The Golden Partnership
Thriving Through Unity, Resilience, and Friendship
“In a firefight, the soldier you share a foxhole with takes responsibility for 180 degrees, and you take the other 180 degrees. Your buddy and you literally fight back to back.” Charles Colson
This very principle, of unity and collaboration, isn't just confined to battlefields; it resonates deeply in the world of business.
Partnerships hold the extraordinary power to unlock hidden potential and amplify the brilliance within individuals and ideas. The following story is an inspiring illustration of this power.
In May-June 1944, the world was reeling under Nazi desperation and over 400,000 Hungarian Jews met their tragic fate in gas chambers. Amidst this turmoil, a 16-year-old Peter Munk emerged as one of the fortunate ones. A daring offer to save a million lives halted, yet his escape on a train with 1700 souls marked the beginning of a new chapter. Through the last of his grandfather's belongings, he embarked on a journey to Canada, where he embraced new beginnings while pursuing electrical engineering at the University of Toronto.
On the other side of the spectrum, young David Gilmour's struggles seemed trivial by comparison. A cancelled camping trip and financial hiccups during a European holiday paled in comparison. Gilmour, a tall figure, exuded confidence with a gentle demeanour, courtesy of his Canadian Establishment upbringing.
Despite their seeming dissimilarity, a swift bond formed in 1952 at a Toronto restaurant. Munk's initial interest in Gilmour's companion sparked a conversation that laid the foundation for their remarkable six-decade-long business journey. Gilmour fondly remembered that from the very start, they felt a mutual destiny to collaborate. "There's this spark between us, back then and even now," he recounted.
Their maiden venture fused their individual professional paths. Munk's engineering background converged with Gilmour's focus on importing Scandinavian furniture, birthing Clairtone Sound Corporation in 1958. Their revolutionary design and pioneering sound technology turned their creations into global status symbols during the Swinging '60s. Even Hugh Hefner adorned the Playboy Mansion with their units. "Listen to Sinatra on Clairtone stereo. Sinatra does," boldly proclaimed one of their groundbreaking advertisements.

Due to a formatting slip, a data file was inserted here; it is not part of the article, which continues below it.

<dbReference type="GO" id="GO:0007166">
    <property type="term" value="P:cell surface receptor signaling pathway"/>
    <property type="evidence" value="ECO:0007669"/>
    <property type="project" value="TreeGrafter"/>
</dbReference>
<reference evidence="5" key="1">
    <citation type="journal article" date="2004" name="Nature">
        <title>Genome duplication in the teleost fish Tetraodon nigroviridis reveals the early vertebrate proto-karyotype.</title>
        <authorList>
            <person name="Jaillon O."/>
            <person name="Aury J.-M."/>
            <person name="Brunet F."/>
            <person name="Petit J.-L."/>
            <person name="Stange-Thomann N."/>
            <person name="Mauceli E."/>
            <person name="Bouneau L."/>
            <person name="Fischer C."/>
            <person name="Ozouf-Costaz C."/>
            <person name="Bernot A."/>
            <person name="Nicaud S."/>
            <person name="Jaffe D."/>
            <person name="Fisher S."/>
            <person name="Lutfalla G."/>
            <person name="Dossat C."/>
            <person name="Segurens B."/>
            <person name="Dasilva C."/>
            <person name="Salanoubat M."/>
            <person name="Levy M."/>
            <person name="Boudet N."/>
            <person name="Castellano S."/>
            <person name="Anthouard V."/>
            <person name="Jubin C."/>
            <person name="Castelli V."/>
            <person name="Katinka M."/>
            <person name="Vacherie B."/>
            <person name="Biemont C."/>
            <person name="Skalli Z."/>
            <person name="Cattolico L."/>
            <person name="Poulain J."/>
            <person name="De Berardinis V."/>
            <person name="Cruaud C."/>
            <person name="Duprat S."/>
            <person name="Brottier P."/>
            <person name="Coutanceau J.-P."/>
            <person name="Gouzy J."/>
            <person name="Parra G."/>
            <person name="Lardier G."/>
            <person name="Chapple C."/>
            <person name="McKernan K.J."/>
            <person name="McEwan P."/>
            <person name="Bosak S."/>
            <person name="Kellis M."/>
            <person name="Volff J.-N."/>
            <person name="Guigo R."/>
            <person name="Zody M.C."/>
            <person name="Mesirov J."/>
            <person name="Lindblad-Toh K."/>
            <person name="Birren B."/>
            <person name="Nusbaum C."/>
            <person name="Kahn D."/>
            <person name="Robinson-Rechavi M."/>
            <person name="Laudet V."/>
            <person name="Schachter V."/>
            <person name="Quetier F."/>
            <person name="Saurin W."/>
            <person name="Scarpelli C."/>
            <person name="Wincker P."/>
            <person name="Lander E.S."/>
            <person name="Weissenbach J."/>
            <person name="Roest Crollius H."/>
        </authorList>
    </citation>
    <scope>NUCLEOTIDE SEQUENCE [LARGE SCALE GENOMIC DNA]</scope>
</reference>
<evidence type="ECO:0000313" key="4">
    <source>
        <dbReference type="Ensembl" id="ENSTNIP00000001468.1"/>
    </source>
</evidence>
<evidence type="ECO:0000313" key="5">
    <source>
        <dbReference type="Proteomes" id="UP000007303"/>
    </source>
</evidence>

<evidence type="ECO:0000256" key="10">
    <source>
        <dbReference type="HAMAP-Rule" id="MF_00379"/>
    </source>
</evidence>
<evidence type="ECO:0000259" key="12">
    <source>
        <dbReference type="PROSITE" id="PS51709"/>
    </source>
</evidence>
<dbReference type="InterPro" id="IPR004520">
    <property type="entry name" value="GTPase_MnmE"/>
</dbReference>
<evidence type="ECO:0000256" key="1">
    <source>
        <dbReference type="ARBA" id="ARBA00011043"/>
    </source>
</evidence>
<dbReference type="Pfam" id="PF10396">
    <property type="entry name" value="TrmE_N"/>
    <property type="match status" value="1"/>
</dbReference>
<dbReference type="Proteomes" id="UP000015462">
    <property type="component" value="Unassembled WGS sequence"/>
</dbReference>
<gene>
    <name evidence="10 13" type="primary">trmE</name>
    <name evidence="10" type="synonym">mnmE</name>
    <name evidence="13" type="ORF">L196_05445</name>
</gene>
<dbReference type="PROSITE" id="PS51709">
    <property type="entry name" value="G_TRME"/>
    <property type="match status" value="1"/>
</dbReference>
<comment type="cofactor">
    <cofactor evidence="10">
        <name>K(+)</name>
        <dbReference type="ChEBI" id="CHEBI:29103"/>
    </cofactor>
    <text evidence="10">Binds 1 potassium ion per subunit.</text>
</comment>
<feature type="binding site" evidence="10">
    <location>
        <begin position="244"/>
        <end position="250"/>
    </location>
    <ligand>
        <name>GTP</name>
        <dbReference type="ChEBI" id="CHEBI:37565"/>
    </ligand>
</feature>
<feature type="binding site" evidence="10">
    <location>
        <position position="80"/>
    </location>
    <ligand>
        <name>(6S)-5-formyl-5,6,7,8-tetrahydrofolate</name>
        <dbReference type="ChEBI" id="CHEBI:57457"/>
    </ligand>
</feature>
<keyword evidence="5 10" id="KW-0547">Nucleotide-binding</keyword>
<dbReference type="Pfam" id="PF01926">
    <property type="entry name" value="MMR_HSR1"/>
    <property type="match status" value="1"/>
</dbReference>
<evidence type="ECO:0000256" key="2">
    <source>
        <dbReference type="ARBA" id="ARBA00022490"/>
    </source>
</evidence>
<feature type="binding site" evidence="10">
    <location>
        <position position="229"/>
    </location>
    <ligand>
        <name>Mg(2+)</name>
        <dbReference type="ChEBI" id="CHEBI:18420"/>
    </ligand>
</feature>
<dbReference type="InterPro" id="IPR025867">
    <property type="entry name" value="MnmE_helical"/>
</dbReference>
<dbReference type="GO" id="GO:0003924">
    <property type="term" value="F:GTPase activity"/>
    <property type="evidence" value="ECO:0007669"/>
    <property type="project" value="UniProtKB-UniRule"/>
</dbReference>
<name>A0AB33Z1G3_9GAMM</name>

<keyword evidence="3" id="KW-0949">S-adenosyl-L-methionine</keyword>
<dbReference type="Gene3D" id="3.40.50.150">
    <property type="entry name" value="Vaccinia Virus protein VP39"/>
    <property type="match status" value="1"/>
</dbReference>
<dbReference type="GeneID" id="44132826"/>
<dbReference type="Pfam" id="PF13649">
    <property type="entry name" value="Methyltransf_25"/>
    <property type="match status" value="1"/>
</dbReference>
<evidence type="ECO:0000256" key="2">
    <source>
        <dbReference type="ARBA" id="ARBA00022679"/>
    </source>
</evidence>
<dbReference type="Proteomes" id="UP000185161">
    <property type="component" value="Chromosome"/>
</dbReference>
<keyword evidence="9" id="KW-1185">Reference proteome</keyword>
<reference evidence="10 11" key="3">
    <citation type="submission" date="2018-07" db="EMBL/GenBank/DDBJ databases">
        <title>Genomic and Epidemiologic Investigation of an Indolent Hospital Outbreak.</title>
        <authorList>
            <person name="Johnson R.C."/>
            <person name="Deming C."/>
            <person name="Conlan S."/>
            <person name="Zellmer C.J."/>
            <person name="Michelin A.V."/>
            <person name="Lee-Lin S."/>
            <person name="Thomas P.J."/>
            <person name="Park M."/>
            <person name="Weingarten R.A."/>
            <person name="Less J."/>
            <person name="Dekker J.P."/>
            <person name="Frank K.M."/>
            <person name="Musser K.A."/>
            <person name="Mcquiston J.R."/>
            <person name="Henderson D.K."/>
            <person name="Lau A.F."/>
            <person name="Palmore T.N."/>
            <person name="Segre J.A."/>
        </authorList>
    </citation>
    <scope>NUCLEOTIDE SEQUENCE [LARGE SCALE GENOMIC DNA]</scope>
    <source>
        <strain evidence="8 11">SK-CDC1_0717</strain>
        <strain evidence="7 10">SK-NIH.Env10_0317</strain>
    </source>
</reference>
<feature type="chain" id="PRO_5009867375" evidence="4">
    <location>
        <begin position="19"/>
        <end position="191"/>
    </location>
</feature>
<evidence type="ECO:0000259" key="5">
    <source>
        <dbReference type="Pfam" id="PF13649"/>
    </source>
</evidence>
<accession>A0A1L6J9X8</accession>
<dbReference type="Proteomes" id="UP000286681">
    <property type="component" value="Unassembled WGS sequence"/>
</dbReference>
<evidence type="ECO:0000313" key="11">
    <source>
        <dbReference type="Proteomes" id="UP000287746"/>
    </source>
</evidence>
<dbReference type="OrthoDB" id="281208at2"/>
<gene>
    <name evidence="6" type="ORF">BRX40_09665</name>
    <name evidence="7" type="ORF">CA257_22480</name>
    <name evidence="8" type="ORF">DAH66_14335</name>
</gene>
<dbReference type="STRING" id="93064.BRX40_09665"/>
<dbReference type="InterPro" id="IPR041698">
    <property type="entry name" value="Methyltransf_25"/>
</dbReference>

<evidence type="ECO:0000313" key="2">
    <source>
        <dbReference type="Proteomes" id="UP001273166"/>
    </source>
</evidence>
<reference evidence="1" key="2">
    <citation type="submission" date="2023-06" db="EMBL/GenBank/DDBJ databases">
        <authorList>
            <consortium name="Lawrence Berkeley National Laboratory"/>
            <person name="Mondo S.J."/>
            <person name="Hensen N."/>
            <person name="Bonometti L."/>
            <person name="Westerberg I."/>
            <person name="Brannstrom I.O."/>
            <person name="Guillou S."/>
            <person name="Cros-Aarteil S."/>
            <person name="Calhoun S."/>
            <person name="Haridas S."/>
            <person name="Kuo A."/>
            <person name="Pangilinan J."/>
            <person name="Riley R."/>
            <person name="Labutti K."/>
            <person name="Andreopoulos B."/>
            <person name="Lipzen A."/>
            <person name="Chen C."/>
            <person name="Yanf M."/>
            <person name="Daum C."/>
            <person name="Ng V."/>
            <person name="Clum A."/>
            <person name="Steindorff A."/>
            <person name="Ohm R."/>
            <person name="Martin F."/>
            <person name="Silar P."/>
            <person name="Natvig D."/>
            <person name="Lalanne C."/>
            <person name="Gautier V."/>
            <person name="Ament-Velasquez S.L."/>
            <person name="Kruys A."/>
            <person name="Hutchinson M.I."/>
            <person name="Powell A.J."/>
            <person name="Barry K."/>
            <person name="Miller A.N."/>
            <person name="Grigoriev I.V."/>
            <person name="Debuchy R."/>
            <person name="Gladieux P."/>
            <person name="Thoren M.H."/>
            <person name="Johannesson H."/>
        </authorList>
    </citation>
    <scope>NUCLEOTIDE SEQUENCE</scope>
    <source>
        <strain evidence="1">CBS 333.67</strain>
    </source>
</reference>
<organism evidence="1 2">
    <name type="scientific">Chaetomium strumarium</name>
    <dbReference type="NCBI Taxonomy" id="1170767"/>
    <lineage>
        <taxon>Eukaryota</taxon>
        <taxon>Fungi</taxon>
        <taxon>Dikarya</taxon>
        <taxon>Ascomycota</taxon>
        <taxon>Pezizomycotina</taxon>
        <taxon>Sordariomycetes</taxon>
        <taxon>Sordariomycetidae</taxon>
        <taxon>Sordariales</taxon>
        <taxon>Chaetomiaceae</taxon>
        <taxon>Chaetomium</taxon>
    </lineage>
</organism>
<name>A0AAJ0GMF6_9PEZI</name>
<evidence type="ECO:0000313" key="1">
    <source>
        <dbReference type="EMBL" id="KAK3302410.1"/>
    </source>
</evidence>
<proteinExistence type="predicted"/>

As sales soared, Munk and Gilmour became industry luminaries. However, like many tales of rapid expansion, Clairtone faltered in the mid-'60s and sought capital infusion. Gilmour had already leveraged his house for the company, and when Clairtone sought assistance from Nova Scotia's development agency, an ambitious factory project turned into a financial quagmire. Ultimately, Munk and Gilmour were ousted from their own creation. By 1972, Clairtone had faded away.
It was the most agonising of their business experiences, Munk later reflected. Yet, Clairtone bestowed upon them a crucial lesson: together, they could do more together than apart.
With reputations and finances in shambles, Munk and Gilmour stood at a crossroads, this time in a different industry and corner of the world.
While Clairtone was entirely original, their next idea was borrowed.
One quiet evening at Munk’s cottage in Georgian Bay, Ontario, a friend left behind a prospectus for a Bahamian real estate development featuring artificial lakes and a golf course. The world's elite were snapping up lots, with shares in the developer soaring 500% on the stock exchange.
Munk's curiosity piqued, and as he skimmed through the document before retiring for the night, a revelation dawned the next morning. Back in 1962, he and Gilmour had invested in a development site in Fiji, poised for the burgeoning tourism industry. But the idea had slipped their minds. Could the Bahamas concept be transplanted to Fiji? Gilmour posed as a prospective buyer in London, gaining invaluable insights into its business framework.